Banged up, bullpen weak and Buxton-less, the Minnesota Twins are making this work.

Triple plays help, as do five home runs.

And an unexpected boost from a beleaguered band of relief pitchers.

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The Twins continue to find ways to win ballgames, even against one of baseball's best teams.

Just wait until they get healthy and the front office does something -- anything -- to bolster the team's relief pitching. Then they'll really get rolling.

If either of those things happen.

The Twins beat the New York Yankees 8-6 on Monday, June 22, before a juiced up Target Field crowd of 34,627 that seemed ready for an October date with the Bronx Bombers. Funny, that historic moniker. The Twins outbombed the Yankees 5-3 on this night, getting solo shots from -- deep breath -- Jorge Polanco, Nelson Cruz, Max Kepler and two from Mitch Garver.

This game had a little bit of everything, start to finish, including Minnesota's lively bats coming to life again.

"We got a chance to see the results tonight. The guys swung the bats great and they gave us a cushion we could lean on," Twins manager Rocco Baldelli said. "This is just kind of showing the types of at-bats we've had recently, and you could say the entire year. This is a night where you see the results. You don't always see the results. ... You don't always hit the ball right on the barrel where you want. Tonight was a night when we did."

It's a long way from the playoffs, but the atmosphere inside the ballpark said otherwise. With Cleveland winning earlier in the day, the Twins maintained a three-game lead in the American League Central.

The Twins beat the Yankees in a game that mattered.

"Obviously a super-talented team over there. As is Oakland, as is Houston, as is L.A. I mean, those are the teams that you're going to have to play at the end of the season if you want to haul away the trophy at the end," Garver said. "These are the games that are really, really good for us because we're playing against the top-level, mid-season, kind of coming down the stretch. It's good to kind of channel your emotions and play the game the right way. I think our guys did an awesome job of that tonight."

The Twins will take it, given a tentative start from pitcher Martin Perez, who gave up five runs and all three Yankees homers in four innings.

As has been Minnesota's blueprint in this memorable season, it found a way to make it work.

Martin began the game by walking DJ LeMahieu and Aaron Judge, setting up an early disaster. But Martin coaxed dangerous Edwin Encarnacion into a ground ball to third base. Luis Arraez stepped on the bag before throwing to Jonathan Schoop on second base, who spun and fired a strike to Miguel Sano at first to nip Encarnacion by a half-step.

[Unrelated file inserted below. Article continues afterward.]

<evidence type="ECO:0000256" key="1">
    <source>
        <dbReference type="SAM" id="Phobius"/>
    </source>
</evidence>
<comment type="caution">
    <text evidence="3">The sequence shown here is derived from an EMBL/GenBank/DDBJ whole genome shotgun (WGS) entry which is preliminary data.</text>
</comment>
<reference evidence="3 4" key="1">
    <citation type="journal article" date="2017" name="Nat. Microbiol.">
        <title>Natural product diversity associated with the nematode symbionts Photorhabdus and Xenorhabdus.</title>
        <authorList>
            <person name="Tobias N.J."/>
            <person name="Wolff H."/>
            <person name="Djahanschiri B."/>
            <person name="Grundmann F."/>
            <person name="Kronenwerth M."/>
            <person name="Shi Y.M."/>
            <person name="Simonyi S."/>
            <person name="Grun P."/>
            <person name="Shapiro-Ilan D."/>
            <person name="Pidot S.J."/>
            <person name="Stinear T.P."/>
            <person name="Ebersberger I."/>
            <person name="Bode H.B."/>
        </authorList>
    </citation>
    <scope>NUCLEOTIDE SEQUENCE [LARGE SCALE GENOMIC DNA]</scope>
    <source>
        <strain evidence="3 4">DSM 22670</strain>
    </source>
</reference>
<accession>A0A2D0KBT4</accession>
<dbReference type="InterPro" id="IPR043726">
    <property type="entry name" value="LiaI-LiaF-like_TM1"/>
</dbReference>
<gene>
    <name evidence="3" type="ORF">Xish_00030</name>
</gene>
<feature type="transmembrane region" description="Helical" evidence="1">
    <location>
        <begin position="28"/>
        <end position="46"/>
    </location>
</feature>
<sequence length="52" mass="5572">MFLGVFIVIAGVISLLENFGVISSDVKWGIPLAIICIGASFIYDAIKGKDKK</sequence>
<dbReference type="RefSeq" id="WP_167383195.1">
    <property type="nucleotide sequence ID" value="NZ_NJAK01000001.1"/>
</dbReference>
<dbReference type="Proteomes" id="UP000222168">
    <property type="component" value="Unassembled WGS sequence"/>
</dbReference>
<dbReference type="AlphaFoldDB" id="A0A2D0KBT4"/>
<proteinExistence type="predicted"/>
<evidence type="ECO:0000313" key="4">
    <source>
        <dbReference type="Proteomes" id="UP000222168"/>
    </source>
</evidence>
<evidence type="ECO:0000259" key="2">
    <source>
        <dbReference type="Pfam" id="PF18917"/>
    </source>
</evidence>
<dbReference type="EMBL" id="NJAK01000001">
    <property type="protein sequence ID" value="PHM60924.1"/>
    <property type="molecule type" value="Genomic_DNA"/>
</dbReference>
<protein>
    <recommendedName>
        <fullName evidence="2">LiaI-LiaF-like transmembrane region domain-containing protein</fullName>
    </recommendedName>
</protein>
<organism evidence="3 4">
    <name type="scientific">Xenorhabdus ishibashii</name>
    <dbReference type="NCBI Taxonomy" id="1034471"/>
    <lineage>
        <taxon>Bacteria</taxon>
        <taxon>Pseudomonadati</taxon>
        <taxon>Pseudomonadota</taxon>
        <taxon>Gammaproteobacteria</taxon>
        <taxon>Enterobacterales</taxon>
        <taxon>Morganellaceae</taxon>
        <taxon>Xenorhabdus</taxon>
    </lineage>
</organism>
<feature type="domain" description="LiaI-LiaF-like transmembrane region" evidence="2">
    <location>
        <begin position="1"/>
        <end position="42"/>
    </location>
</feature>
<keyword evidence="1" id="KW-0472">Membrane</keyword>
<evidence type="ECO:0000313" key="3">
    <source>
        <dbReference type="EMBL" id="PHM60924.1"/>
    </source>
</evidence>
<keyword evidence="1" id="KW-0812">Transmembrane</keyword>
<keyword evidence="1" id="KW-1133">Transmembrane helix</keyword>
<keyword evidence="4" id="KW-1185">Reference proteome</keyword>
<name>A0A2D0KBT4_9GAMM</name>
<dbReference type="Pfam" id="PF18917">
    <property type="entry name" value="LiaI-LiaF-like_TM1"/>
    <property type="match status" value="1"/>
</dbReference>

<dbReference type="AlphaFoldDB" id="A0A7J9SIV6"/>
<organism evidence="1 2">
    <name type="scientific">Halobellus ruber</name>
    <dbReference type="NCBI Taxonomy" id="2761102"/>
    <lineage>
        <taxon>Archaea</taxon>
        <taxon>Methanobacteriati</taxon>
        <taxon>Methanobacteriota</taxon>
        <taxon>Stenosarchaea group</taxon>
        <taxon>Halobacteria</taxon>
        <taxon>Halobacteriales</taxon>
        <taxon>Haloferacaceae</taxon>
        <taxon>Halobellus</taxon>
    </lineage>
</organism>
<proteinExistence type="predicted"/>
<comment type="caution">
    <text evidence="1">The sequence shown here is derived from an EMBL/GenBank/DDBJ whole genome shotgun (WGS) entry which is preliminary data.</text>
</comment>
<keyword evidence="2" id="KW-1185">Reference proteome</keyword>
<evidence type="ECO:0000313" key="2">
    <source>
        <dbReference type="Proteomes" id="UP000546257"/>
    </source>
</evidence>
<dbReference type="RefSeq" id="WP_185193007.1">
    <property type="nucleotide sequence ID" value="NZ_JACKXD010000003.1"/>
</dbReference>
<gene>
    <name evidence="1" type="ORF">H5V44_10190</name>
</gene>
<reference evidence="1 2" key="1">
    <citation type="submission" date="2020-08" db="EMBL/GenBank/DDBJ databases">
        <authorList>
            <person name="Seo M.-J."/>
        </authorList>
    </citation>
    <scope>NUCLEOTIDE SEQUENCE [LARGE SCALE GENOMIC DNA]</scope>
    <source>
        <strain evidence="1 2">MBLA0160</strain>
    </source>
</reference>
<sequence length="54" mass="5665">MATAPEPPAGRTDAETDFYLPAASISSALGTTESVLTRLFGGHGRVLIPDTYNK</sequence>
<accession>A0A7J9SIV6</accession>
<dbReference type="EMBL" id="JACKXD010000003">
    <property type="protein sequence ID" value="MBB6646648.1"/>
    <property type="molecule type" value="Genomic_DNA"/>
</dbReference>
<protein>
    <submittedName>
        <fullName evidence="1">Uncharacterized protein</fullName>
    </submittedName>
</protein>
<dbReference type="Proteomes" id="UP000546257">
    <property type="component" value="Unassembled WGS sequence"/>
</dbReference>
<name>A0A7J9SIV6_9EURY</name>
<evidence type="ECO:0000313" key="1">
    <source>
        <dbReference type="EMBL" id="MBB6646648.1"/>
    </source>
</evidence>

Triple play, going 5-4-3. It was only the Twins' 13th in team history dating to 1961.

"It obviously got us out of the inning in a spot where we were not in the best situation," Baldelli said. "But it also provides a spark energy-wise, it kind of gets everybody going. We reset whatever was going on, turned it around and started putting some runs on the board. ... It was a big moment in the game and very early."

Sano played first instead of C.J. Cron, who went on the injured list for the second time this season with right thumb inflammation. That opened the door for the valuable, quickly becoming legendary, Arraez to play third base.

It's what the Twins have done all season, mixing and matching as key players miss significant stretches with injuries. Most important on that list is center fielder Byron Buxton, who sat again Monday as he recovers from a concussion.

The Twins' bullpen, battered and beaten by opposing teams and fans alike, allowed just one run over the game's final five innings. Tyler Duffey, Lewis Thorpe, Ryne Harper and Taylor Rogers weren't always clean, but the only run they allowed came in the sixth on an RBI single by Mike Tauchmann off Thorpe.

To which you might ask, "Who is Lewis Thorpe?"

Answer: A 23-year-old rookie left-hander from Melbourne, Australia, who was called up from Triple-A Rochester on Monday. He made one spot start for the Twins in late June, was fairly impressive, and has been just OK as a starter in the minors.

But he was good enough against the Yankees, earning a third inning of work after getting through a 1-2-3 seventh inning.

"I think you can point to our bullpen as doing beyond a fantastic job tonight," Baldelli said. "They brought us where we needed to be. We put some runs on the board and being able to go out there and go five innings, giving up one run, is exactly what we needed. It was a high-caliber effort by everybody involved."

It's the story of 2019 so far for this ballclub. Finding a way, somehow.